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Bayesian belief networks 2. PCA and ICA. Peter Andras Principal component analysis PCA 1. Idea: the high dimensional data might be situated on a lower dimensional surface. PCA 2. How to find the lower dimensional surface ?. We look for linear surfaces, i.e., hyperplanes.

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bayesian belief networks 2 pca and ica

Bayesian belief networks2. PCA and ICA

Peter Andras

principal component analysis pca 1
Principal component analysisPCA 1.

Idea: the high dimensional data might be situated on a lower dimensional surface.

pca 2
PCA 2.

How to find the lower dimensional surface ?

We look for linear surfaces, i.e., hyperplanes.

We decompose the correlation matrix of data conform its eigenvectors.

pca 3
PCA 3.

The eigenvectors are called principal component vectors.

The new data vectors are formed by the projections of the original data vectors onto the principal component vectors.

pca 4
PCA 4.

are the data vectors

The correlation matrix is:

pca 5
PCA 5.

The eigenvectors are determined by the equation:

where  is a real number.

Example with two eigenvectors:

pca 6
PCA 6.

In principle we should find d eigenvectors if the dimensionality of the data vectors is d.

If the data vectors are situated on a lower dimensional linear surface we find less than d eigenvectors (i.e., the determinant of the correlation matrix is zero).

pca 7
PCA 7.

If v1, v2, …, vm, m<d, are the eigenvectors of R then the new, transformed data vectors are calculated as:

pca 8
PCA 8.

How to calculate the eigenvectors of R ?

First method: use standard matrix algebra methods.

(it is very laborious)

Second method: iterative calculation of the eigenvectors inspired by artificial neural networks.

pca 9
PCA 9.

Iterative calculation of the eigenvectors

Let w1 Rd a randomly chosen vector, such that ||w1||=1

Perform iteratively the calculation:

where yi=w1Txi and  is a learning constant.

The algorithm converges to the eigenvector corresponding to the largest eigenvalue ().

pca 10
PCA 10.

To calculate the following eigenvectors we modify the iterative algorithm. Now we use the calculation formula:


and uji=wjTxi.

This iterative algorithm converges to wk the k-th eigenvector.

pca 11
PCA 11.

If the algorithm doesn’t converge the situation can be:

a. the vector enters in a cycle;

b. the values doesn’t form any cycle.

If we have a cycle, all the vectors of the cycle are eigenvectors, and their corresponding eigenvalues are very close.

If we have no convergence and no cycle, that means that there is no more eigenvector that can be determined.

pca 12
PCA 12.

How to use the PCA for dimension reduction ?

Select the important eigenvectors.

Many times all of the eigenvectors can be determined but only part of them are important.

The importance of the eigenvectors is shown by their associated eigenvalue.

pca 13
PCA 13.

Selecting the important eigenvectors.

1. Graphical method:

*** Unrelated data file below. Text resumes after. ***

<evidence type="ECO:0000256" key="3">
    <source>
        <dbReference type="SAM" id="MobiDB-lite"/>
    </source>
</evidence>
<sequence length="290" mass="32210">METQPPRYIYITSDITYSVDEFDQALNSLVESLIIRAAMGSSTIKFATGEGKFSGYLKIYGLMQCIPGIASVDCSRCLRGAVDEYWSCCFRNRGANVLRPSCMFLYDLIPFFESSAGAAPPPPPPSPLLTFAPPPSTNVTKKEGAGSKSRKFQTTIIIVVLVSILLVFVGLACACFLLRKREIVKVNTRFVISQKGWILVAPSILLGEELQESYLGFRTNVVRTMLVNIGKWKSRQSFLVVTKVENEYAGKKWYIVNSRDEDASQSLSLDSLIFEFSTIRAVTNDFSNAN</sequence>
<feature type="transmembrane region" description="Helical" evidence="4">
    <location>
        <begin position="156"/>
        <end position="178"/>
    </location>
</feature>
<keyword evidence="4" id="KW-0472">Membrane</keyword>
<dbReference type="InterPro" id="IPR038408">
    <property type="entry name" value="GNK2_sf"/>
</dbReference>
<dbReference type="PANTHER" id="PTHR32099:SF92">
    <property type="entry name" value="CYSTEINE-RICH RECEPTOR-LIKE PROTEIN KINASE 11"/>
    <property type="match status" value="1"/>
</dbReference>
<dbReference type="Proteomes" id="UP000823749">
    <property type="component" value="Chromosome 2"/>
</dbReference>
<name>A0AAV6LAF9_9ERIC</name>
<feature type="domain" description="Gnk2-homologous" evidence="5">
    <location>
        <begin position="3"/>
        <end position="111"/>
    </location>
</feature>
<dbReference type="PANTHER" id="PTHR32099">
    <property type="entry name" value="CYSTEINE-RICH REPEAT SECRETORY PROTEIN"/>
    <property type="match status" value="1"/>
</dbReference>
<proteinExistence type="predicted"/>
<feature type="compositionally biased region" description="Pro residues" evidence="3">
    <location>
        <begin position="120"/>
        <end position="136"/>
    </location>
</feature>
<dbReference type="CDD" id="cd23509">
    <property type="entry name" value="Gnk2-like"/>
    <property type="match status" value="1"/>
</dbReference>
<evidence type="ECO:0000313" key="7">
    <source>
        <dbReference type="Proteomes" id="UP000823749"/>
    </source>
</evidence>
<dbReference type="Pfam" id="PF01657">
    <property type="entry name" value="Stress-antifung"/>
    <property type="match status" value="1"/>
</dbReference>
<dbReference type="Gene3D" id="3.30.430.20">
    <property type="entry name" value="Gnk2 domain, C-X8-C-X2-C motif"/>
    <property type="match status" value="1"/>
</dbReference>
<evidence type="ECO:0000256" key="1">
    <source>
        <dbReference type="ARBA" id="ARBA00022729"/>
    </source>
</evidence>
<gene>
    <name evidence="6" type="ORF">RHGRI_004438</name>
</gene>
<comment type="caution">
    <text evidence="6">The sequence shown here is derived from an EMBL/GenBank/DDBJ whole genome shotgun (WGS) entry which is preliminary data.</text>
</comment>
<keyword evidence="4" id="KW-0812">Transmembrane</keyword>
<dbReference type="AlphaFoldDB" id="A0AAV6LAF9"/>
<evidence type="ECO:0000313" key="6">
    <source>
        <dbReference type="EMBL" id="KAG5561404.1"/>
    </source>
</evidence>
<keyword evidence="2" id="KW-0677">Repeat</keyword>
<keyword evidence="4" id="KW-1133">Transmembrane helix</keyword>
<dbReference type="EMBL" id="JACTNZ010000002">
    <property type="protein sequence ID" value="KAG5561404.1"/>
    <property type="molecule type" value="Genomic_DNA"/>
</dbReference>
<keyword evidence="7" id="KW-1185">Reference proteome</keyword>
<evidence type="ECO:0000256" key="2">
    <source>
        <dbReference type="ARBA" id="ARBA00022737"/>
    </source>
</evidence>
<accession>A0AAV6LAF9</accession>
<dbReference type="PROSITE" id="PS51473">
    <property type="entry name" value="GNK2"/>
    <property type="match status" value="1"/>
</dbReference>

pca 14
PCA 14.

Selecting the important eigenvectors.

2. Relative power:

3. Cumulative power:

pca 15
PCA 15.


The PCA is used for dimensionality reduction.

The data vectors are projected on the eigenvectors of their correlation matrix to obtain the transformed data vectors.

To calculate easily the PCA we can use the iterative algorithm.

To reduce the data dimension we consider only the important eigenvectors.

independent component analysis ica 1
Independent component analysisICA 1.

The idea: if the data vectors are linear combination of statistically independent data components, they should be separable in their components.

This is true if the component vectors have non-Gaussian distribution, with sharper or flatter peak.

ica 2
ICA 2.

Suppose xi=Asi, where xi are the data vectors, si are the vectors of statistically independent components (sji)

Our goal is to find the matrix A (more precisely, the rows of it).

Example: ‘cocktail-party’ effect: many independent voices registered together; goal: separate the independent voices; the recorded mixture is a linear mixture.

ica 3
ICA 3.

How to find the independent components ?


All solution vectors (w) are local minimum solutions, and they correspond to one of the independent components, i.e., on the components of the si vectors.

ica 4
ICA 4.

How to do it practically ?

FastICA algorithm (Hyvarinen and Oja):

Calculates by iterations the w vectors.

The calculation formula is:

w converges to one of the vectors corresponding to one of the independent components.

ica 5
ICA 5.

In practice we have to calculate several w vectors. To test whether the generated independent components are really independent we can use statistical tests.

Let us consider s1i=w1Txi and s2i=w2Txi.

Then we can test the independence of s1 and s2 by calculating their correlation and testing their identical origin by the F-test (they may not be strongly correlated but at the same time they may have identical origin).

If the testing accepts the independence of the two series we may accept w2 as a new vector that corresponds to a separate independent component.

ica 6
ICA 6.


By calculating the independent components we get a new representation of the data, which has the property that the components contain minimum mutual information.

We can use the ICA to select the independent non-Gaussian components, but we cannot separate the Gaussian mixtures.